Taking the lead: The role of a Club Mountain Bike Leader

Taking the lead: The role of a Club Mountain Bike Leader

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Nick Piper is an active member of MTB Guisborough, a mountain bike club in the North East, where he regularly uses his Level 2 Mountain Bike Leadership Award to take members on led rides and pass on a love for cycling.

Back in 2012, Nick helped out at the mountain bike events at the London Olympics and has since supported a member of his club to a medal at the World 24 Hour Mountain Bike Championships.

With a young family to look after, time is at a premium for Nick. We caught up with him to find out why he volunteers his precious time to lead club rides and how he trained to become a mountain bike leader.

How did you get into mountain biking and what does your riding consist of now?

I got into racing when I was a teenager, then had a 10 year hiatus until a move to North Yorkshire 15 years ago tempted me back to the hills. Nowadays, I lead and weekly mountain biking sessions for the club from April to the end of November. These are mainly in Guisborough Forest and the surrounding area.

I still race when I can, fitting in about 10 events a year (XC, Marathon and Enduro) around family life, and my commutes mean I can squeeze in a couple of rides during the week. My training also includes a weekly night ride and I try to get out for a couple of two-hour plus road rides and a weekend mountain bike ride of some sort (as time permits). I regularly travel to the Peak District, the Tweed Valley and Hamsterly for these and every couple of years like to fit in a long distance challenge, such as a Trans-Alpine or Pyrenean adventure.

Why did you decide to train for the Level 2 Mountain Bike Leadership Award and how do you use it?

Over the years I have gained a great deal from being taken on mountain bike rides by a trained leader, so I wanted to share my enjoyment of riding with others.

As a club we run two weekly mountain bike rides; a youth ride for 10-18 year olds, and an adult ride. We have a regular group of 20-25 young riders attending, with varying skill levels from 'just about coping with a red route' to 'about to be a pro downhiller'. We require all riders joining the led rides to have mastered their core skills and be capable of a 10km ride on red graded terrain - and have a number of qualified coaches who provide skills coaching sessions to develop their skills to this standard.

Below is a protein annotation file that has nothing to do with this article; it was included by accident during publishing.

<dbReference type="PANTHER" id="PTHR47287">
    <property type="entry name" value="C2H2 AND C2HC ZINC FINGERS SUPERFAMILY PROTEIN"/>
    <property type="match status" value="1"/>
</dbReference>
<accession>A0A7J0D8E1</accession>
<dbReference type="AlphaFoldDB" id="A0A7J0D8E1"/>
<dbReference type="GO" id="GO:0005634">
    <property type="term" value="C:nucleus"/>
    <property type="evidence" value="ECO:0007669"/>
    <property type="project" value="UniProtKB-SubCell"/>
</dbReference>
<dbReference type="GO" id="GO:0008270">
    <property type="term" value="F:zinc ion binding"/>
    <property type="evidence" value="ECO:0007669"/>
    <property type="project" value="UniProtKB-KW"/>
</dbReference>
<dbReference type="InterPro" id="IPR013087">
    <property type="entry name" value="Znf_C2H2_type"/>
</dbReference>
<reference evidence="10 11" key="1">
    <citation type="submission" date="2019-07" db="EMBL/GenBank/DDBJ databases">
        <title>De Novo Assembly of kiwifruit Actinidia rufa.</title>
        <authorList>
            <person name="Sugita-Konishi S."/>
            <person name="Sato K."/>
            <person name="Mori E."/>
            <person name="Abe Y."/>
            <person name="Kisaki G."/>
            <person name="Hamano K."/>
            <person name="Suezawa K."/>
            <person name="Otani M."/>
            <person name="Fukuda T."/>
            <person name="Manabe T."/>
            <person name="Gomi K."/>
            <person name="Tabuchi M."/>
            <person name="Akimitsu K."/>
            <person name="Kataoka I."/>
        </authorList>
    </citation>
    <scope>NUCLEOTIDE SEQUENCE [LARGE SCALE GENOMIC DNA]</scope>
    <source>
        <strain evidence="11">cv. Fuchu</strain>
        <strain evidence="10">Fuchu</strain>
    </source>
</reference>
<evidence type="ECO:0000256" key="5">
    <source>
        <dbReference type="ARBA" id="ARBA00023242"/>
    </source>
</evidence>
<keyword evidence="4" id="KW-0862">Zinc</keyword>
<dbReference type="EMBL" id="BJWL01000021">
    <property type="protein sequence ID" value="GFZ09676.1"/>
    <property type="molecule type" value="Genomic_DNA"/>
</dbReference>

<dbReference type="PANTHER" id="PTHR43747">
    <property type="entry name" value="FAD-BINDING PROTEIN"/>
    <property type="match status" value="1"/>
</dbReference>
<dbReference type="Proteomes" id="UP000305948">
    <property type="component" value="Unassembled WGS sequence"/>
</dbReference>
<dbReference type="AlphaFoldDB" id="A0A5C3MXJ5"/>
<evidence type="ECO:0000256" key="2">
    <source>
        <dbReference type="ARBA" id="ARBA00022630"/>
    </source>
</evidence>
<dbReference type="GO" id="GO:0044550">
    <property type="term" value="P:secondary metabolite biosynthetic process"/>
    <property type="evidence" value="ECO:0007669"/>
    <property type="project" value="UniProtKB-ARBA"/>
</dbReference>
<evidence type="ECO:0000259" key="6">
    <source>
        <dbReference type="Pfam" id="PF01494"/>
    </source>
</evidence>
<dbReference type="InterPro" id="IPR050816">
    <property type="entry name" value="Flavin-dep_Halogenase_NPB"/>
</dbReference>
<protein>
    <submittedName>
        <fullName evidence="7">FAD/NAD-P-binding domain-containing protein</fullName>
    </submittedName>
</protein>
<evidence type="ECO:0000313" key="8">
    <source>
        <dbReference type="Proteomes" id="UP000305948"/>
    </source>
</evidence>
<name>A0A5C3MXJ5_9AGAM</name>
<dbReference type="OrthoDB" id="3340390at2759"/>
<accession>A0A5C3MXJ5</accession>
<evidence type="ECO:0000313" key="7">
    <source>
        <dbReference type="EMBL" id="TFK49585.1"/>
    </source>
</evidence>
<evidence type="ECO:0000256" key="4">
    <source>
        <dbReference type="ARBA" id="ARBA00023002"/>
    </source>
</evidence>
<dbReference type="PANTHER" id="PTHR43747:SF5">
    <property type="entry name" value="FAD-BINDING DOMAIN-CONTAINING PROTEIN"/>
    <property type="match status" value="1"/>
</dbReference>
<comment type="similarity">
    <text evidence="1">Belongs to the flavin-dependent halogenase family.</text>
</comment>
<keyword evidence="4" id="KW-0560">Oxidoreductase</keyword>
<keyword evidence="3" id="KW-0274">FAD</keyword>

What do participants gain from being led on a mountain bike ride?

Fun, skills, friendship, self-confidence and more fun. Riding with a group also means that members can explore routes that will be completely new to them and build their network of trails.

What do you as a mountain bike leader gain from leading rides?

Every ride with the juniors provides at least one moment where you feel proud, inspired or humbled. That might be someone holding back the tears after a crash, nailing a downhill section or just refusing to give up on their nemesis climb. Seeing the kids use skills you have taught them to help each other is always personally rewarding. We get loads of great feedback from parents about how much the kids look forward to the rides.

What questions do you think a potential candidate should be asking of themselves before they invest in a Mountain Bike Leadership Award?

Commitment is the biggest factor. Why do you want to lead rides? If you're being pushed into it by someone then it's probably a waste of time. If it's something that excites you and you have a passion for it then you can overcome any potential barriers.

We have put around 15 club members through the award now, a number of these expressed concerns or self-doubt - particularly around technical skills - but they've all gained a huge amount from doing the course.

What can potential candidates do if they feel they lack skill in navigation, ride ability or leadership to ensure they have the required skillset before they book on a training course?

Learn by doing; go out and get yourself lost to hone your navigation, do a skills course to fine tune your technical skills, get involved in a club or shadow another mountain bike leader on rides to get an idea of what is involved in leading.

Personally I would book onto a Level 2 Mountain Bike Leadership course at the earliest opportunity; you're not expected to be perfect and one of the key aims of the training is to identify the areas you need to work on before assessment. Also, you might surprise yourself!

One of the things that many people are concerned about when it comes to training is the cost – especially as a volunteer. We understand that your club has been really successful in securing local funding; can you tell us how you went about it?

I funded the training myself, but the club gained funding to train leaders and coaches from a number of sources - in particular a grant from Sport England and 50% funding from the Tony Blair Foundation.

Our local council (Redcar and Cleveland) sports development department have been really supportive, pointing us in the right direction and helping us with bid writing, as has our British Cycling Regional Development Manager.

We also charge riders a small fee for each session that goes into the club pot for training new leaders and take advantage of delivery funding (such as sportivate) where we can. In addition to that we've done a number of fundraising initiatives and the money raised goes back into training.

Find out more about the Level 2 Mountain Bike Leadership course and watch the short video from our Mountain Bike Leadership pages.